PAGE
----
By Jacob Katel
By Karli Evans
By Jose D. Duran
By Pablo Chacon Alvarez
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By Abel Folgar
By Laurie Charles
In a pop world where female musicians are designed, micromanaged, and as carefully positioned in the marketplace as a new brand of air freshener, how wonderfully earthy and real is the art of Joni Mitchell. As a writer immersed in all the current female musicos, I found it a jolt to put on Mitchell's new collections Hits and Misses and be reminded that music made by females wasn't always a thing controlled and "spun" by male music business professionals. It's almost painfully funny to imagine a young Mitchell collaborating with an older man on a song about a young woman shrieking at her ex-lover about oral sex. Or singing with no irony or humor whatsoever a song about God riding on public transport.
The concept is as outlandish as the possibility of finding Mitchell's work on MTV or VH1 or any of the zillion radio stations that play her putative acolytes, the Sheryl Crows and Alanis Morrisettes, those lightweights who took her feminine adventurousness and co-opted it into prefab, potty-mouth music for angry grade-schoolers.
Mitchell is our most fearless, fully realized female pop artist, and still our only one, since Courtney Love has so far explored only the A to Z of rage. And -- absolutely vital in an artist -- Mitchell isn't afraid of looking foolish, of not being "nice," but, equally important in today's pop diaspora, neither is she afraid of appearing vulnerable, of stripping away all emotional protections and creating an album from total pain, like 1971's Blue.
But we're probably more familiar with the ironic, detached, chain-smoking, ticked-off Mitchell, the woman who, luckily enough for us, though almost better known as the girlfriend of famous musicians, doesn't hesitate to eviscerate those same lovers in song. Called on it, she'll tell you she could have, should have, been even nastier. "Carey," it seems, that mean old daddy whom she invites down to the Mermaid Tavern for a bottle of wine, was a total jerk who should have been trashed even more, but Mitchell decided that documenting him as an irascible ex-boyfriend, a funny "character," was more interesting.
Hits touches on all the commercial high points of Mitchell's career; from "Chelsea Morning" to "Big Yellow Taxi" to "Turn Me On, I'm a Radio," it's all here. Misses draws more heavily on her later, jazzier meanderings, all critically panned by the mainstream pop press, although it also includes last year's "Sex Sells," which was as close to a hit as Mitchell's been in some time, drawing airplay on many Adult Alternative stations nationally. And Misses also includes songs like "River" and "A Case of You" from Blue, one of Mitchell's most celebrated and beloved albums, so its name is a bit misleading. After all, Blue is the album that helped several generations get over tainted love affairs.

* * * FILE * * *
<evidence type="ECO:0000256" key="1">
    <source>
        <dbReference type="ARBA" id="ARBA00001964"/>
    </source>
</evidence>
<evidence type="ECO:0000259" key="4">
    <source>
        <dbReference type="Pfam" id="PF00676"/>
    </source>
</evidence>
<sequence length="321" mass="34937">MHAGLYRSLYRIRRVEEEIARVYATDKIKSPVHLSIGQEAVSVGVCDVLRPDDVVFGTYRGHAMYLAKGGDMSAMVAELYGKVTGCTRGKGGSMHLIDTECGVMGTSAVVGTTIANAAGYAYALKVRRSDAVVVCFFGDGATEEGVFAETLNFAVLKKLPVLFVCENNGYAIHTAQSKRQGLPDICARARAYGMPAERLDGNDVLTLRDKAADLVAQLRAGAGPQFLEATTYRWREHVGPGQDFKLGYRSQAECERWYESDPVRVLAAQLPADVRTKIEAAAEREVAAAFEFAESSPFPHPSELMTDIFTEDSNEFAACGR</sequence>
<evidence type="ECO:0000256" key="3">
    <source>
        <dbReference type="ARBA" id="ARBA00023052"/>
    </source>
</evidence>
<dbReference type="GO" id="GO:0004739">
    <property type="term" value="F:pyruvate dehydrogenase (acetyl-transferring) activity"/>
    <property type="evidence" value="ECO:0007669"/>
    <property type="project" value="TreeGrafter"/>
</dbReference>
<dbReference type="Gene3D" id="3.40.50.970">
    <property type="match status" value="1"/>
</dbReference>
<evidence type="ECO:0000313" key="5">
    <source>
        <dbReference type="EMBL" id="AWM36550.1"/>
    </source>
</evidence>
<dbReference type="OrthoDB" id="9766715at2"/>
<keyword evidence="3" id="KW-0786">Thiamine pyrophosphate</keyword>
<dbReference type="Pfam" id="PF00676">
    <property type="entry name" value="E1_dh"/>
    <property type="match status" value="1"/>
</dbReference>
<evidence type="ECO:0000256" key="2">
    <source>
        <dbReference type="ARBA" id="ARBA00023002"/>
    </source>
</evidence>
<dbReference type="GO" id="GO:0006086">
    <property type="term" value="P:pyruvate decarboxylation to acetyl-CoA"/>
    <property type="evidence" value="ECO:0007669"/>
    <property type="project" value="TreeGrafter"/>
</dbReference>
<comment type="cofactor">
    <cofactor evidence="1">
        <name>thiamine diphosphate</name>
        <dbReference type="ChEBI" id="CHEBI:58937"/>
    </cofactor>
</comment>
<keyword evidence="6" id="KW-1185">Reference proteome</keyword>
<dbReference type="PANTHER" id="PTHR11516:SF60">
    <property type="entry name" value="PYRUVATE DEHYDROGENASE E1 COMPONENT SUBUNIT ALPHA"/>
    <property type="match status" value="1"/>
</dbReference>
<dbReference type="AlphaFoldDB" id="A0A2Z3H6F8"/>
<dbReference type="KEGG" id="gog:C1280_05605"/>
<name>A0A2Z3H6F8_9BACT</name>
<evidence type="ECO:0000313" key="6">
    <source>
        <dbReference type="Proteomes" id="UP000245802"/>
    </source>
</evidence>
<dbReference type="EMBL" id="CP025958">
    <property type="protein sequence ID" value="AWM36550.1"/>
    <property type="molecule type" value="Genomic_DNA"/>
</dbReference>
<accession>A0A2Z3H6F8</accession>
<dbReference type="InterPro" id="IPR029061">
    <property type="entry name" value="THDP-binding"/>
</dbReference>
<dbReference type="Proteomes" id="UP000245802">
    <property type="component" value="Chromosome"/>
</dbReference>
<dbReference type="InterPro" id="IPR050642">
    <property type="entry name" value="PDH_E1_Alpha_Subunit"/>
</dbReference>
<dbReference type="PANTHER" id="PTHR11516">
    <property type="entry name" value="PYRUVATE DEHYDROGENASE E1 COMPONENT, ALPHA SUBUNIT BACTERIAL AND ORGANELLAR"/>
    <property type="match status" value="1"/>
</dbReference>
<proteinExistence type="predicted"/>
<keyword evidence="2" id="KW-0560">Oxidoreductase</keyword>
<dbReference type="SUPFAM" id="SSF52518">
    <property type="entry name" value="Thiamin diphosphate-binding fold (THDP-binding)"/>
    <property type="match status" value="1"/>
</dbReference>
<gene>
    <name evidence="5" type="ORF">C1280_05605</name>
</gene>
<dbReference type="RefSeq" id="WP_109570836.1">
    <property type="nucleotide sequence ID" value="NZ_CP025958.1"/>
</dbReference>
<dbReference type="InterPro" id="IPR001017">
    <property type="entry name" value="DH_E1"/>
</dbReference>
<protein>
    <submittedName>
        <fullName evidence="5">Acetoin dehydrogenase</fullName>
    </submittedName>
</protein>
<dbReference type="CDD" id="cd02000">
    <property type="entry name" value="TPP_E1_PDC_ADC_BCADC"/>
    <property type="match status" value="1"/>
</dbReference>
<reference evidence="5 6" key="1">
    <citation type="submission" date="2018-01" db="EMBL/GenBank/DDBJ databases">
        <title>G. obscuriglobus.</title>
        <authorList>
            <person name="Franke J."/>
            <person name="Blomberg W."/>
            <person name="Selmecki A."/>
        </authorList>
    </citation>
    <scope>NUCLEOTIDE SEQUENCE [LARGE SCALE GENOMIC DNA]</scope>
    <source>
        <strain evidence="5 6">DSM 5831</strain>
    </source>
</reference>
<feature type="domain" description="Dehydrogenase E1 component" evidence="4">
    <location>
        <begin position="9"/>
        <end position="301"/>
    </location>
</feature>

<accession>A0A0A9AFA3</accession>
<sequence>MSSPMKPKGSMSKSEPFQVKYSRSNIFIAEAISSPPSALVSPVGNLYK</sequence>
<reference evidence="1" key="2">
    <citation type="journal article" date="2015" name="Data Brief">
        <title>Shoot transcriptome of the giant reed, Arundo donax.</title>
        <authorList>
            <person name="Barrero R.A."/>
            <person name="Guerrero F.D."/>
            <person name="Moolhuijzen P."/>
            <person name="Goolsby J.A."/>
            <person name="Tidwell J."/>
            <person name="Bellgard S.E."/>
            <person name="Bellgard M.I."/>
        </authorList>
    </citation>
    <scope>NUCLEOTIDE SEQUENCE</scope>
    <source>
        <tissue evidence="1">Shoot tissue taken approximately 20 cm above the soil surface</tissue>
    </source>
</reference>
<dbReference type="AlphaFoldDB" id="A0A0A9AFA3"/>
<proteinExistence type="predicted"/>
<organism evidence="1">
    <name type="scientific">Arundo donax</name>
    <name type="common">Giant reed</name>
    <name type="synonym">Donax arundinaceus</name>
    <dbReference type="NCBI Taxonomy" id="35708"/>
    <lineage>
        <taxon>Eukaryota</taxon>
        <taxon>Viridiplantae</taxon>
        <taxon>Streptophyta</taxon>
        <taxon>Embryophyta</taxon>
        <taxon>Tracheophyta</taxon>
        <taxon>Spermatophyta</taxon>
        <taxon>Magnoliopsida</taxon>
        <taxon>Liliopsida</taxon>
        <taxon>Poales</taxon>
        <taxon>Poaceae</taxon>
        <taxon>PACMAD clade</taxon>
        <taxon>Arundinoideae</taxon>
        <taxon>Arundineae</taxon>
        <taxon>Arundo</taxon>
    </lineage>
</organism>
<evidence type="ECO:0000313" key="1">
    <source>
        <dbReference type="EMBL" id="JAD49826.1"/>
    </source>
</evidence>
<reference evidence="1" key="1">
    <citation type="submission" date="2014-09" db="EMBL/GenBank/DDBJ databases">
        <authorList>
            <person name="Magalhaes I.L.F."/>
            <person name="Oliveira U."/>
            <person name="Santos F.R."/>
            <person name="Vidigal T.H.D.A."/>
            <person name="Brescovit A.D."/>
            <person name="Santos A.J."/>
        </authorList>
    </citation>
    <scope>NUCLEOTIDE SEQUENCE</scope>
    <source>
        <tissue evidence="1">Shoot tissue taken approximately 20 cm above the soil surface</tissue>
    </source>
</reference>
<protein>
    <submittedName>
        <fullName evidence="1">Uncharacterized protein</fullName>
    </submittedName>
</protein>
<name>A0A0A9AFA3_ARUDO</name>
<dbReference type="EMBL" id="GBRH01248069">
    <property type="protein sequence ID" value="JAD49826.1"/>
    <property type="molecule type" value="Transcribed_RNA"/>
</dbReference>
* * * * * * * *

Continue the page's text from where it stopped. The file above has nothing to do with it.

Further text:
It's hard not to be drawn more intensely to Hits, as it captures that irresistible moment when the planets converged, the sun broke through the clouds, art and commercialism somehow coalesced, and a song from a Joni Mitchell album could crack the Top 10 (1974, when "Help Me," from Court and Spark, was a hit) in this world, not an alternative one.
In the early Hits years Mitchell is the still-childish prodigy, sketching interesting characters, pulling literary allusions out of the air, and taking one's breath away with alluring melodies and chord changes. She could always call up characters we knew with just a line: "Look at those losers, glued to that hockey game," as she sings in "Raised on Robbery."
Things took a more personal turn in the middle years -- the Blue, For the Roses, Court and Spark era -- when her exquisite turns of phrase could provoke tears, or sighs of recognition. She could sing about being "tethered to a telephone," "listening for your car climbing the hill," and it's a real, visceral image that anyone who's longed for a lover can understand in their bones. In still another song, she'd scornfully dig for the worm in the apple, the melancholy undercutting a joyous holiday, as in "River": "It's coming on Christmas, they're cutting down trees, they're putting up reindeer ... singing songs of joy and peace." And who could more eloquently snort at a lover's compliment, "You're as constant as the Northern Star," coming back at him with this line from "A Case of You": "Constantly in the darkness ... where's that at? If you want me, I'll be in the bar."
If there's always been a strong undercurrent of self-deprecation and toughness in Mitchell's work, it's the protective impulse of the wary Canadian. Stick your head out, Mitchell has often said in interviews, and you're likely to get it chopped off. In the North Country it's best to hunker down and hope you're not noticed too much. Thus while the ethereal, doe-eyed songbird of "Chelsea Morning" is a real part of her, she's also the slutty North Country girl of "Raised on Robbery," colorful Canadian white trash just trying to get by on little more than native wit.
Much of Mitchell's bitterness has to come from seeing her male counterparts -- and those of far less talent -- surpass her in fame and fortune. She should be on the same level professionally as Neil Young, an artist who's also been ridiculed for some musical odd turns and blind alleys, but whose reputation as a potent artistic force endures. But while a few individual Young albums have been panned, he's never been as viciously attacked as Mitchell was by Rolling Stone when she released The Hissing of Summer Lawns in 1975. "Worst Album of the Year" in a year that saw the release of two by Kansas? I think not.